Commercially made laundry detergent is expensive. A single container can cost about $20 and depending on the brand, may clean 60 – 80 loads of laundry. For a family, your detergent bill can easily be $160 or more per year. But if you want to put most of that money back in your pocket, make your own detergent.
On our homestead, we make many of our cleanings products and that includes laundry detergent. But before you think it is too hard to do, don’t worry. It is straight-forward with process that requires just a few ingredients and tools. Just set aside some time (I allow myself two hours.) The basic ingredients for homemade laundry detergent available at most grocery stores and even big box stores. I have even purchased both the borax and washing soda from our local hardware store. (In our area, washing soda is sold in a 3 lb. 7 oz. box and the borax is in a 4 lb. 12 oz. package. Both can be be purchased for less than $5 each.)
The recipe was given to me at an Earth Day event in 2009. I decided that once I used all of the detergent previously purchased from the store, that I would try my hand at it. And let me just say, it works and I have been making my own ever since.
Liquid Laundry Detergent
- 1 bar soap (Zote, Fels Naptha, or your own homemade soap)
- 8 quarts water
- 1/2 C. washing soda (not baking soda)
- 1/2 C. Borax (such as 20 Mule Team)
- cheese grater
- measuring cup
- container such as crock pot or electric roaster that can hold at least 2.5 gallons
NOTE: When making my homemade cleaning products, use appliances/tools that will be designated just for these products and not food preparation. Thrift stores, flea markets, and garage sales are a great source to pick up items such as measuring cups, crock pots, electric roasters, cheese graters, spoons, and even storage containers.
Grate the bar of soap into your crock pot or electric roaster. Note: the smaller the grater holes, the quicker the soap will melt.
Add 2 quarts of water and heat at a medium to medium low setting. (In my electric roaster, this will take about 30 – 45 minutes.) Stir periodically so the soap does not clump together or stick to the bottom of the heating vessel.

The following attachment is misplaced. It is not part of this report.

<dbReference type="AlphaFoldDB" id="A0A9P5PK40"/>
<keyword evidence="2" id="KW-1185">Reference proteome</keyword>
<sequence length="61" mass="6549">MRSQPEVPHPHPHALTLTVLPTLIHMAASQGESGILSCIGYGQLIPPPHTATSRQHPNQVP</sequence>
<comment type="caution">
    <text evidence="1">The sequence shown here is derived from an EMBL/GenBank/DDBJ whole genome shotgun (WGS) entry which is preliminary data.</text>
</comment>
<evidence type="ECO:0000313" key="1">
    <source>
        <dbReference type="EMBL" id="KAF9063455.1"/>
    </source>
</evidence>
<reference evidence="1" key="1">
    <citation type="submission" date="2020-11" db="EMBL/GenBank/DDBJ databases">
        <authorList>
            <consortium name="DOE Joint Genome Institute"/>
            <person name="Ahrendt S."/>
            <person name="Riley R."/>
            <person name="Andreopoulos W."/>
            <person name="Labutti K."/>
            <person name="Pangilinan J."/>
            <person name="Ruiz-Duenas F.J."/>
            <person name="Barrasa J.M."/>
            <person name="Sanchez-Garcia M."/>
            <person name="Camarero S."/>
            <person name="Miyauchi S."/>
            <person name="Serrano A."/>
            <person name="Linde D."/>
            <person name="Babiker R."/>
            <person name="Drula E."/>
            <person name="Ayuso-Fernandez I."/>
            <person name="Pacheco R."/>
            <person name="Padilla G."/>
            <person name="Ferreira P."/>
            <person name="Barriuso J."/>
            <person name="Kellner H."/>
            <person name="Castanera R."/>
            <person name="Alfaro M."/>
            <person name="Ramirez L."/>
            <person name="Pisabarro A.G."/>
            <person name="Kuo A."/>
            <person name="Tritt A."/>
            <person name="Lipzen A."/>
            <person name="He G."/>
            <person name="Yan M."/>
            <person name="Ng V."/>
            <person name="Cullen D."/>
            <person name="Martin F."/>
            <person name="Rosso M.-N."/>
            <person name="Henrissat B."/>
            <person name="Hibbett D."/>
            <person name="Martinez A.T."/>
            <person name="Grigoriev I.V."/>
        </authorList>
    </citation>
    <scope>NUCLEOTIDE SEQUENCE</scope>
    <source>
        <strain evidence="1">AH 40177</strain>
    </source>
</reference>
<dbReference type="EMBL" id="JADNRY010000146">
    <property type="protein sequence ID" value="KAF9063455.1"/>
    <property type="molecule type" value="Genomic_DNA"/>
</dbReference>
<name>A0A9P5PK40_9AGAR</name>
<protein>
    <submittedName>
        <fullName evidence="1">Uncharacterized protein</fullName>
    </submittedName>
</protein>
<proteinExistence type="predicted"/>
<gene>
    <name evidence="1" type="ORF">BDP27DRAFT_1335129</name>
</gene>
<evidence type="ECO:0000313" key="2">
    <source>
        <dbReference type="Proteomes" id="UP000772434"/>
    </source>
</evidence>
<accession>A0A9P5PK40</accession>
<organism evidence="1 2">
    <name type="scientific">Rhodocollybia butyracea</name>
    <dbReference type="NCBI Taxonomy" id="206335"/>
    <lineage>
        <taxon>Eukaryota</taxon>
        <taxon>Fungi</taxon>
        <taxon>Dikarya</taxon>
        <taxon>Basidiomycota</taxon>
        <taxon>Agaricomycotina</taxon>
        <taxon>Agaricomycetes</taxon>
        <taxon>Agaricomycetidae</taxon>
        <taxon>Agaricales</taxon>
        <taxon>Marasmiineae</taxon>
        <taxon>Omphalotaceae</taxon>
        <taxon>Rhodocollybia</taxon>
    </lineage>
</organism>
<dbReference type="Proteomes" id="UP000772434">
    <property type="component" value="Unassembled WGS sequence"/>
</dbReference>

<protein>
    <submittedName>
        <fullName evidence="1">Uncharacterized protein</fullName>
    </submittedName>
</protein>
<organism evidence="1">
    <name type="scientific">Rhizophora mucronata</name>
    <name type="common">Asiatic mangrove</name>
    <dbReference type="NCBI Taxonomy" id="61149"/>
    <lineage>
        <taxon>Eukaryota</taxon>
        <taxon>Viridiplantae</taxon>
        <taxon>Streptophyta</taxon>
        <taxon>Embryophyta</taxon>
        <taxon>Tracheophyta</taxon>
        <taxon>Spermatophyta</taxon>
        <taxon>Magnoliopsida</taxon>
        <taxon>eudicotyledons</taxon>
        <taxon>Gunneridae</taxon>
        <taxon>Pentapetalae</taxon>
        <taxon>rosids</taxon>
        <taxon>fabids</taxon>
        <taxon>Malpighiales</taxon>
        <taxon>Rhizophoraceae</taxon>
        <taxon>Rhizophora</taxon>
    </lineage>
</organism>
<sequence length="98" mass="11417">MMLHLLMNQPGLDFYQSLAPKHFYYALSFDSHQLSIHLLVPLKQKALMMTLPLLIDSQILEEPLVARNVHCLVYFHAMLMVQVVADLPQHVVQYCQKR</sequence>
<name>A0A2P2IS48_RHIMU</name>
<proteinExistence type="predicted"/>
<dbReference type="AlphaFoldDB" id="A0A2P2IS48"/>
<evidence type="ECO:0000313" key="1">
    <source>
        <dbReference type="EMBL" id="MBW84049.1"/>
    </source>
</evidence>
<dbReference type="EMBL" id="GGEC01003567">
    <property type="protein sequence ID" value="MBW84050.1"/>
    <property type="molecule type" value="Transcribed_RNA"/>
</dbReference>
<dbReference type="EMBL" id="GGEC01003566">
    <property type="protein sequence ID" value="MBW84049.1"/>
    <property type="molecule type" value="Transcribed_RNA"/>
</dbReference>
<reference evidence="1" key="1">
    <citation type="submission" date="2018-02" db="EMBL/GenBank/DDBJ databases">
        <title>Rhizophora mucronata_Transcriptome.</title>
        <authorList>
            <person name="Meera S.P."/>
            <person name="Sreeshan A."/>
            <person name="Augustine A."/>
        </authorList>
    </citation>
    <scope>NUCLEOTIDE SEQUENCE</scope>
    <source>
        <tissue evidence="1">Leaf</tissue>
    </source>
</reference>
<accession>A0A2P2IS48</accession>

After the soap is completely melted, add the powdered ingredients: Washing Soda and borax. Stir until they are dissolved. After they have dissolved completely, turn the vessel to a low setting.
Add the remaining 6 quarts of water. Stir well to combine. Allow the mixture to ‘cook’ for approximately 30 minutes. Remove/turn off the heat. The soap mixture will now have a gel consistency rather than watery. If it is still watery, heat for another 15 – 20 minutes or until gel-like.
Pour the mixture into containers. If the container(s) have a small opening, use the funnel. For ease, I use old plastic liquid laundry containers.
Shake the container well before using. If using a single large container and you find it difficult to shake, insert a spoon and stir well for at least 1 minute. Measure out 1/3 cup for a large load. (If you have a high-efficiency washer, use half of the amount.)
If you are used to commercially made laundry detergents, be aware that your homemade detergent will not produce as many suds. This is normal. The detergent will still clean your clothes.
If you have heavily soiled clothes or clothes with grease stains, feel free to add some additional cleaning ‘boosters’ to your wash, such as Oxi-Clean. I have poured some of my homemade detergent directly onto stains, such as ‘ring-around-the-collar’ and then rubbed detergent into the fabric and allowed to sit for 5 minutes before adding to the clothes washer.
Add laundry detergent making to your DIY (do it yourself) skills. Not only will you end up with more money in your pocket at the end of the year, but you get clean clothes as well.
I love making my own laundry detergent! Mine is a dry recipe but is very similar to this. I give it as gifts also in ball jars. Everyone loves it! Thanks for sharing on the Farmgirl Friday Blog Hop!
We enjoy making our own laundry detergent… and it works! For the budget conscious, it is easy on the pocketbook. What a great idea… giving as gifts in ball jars.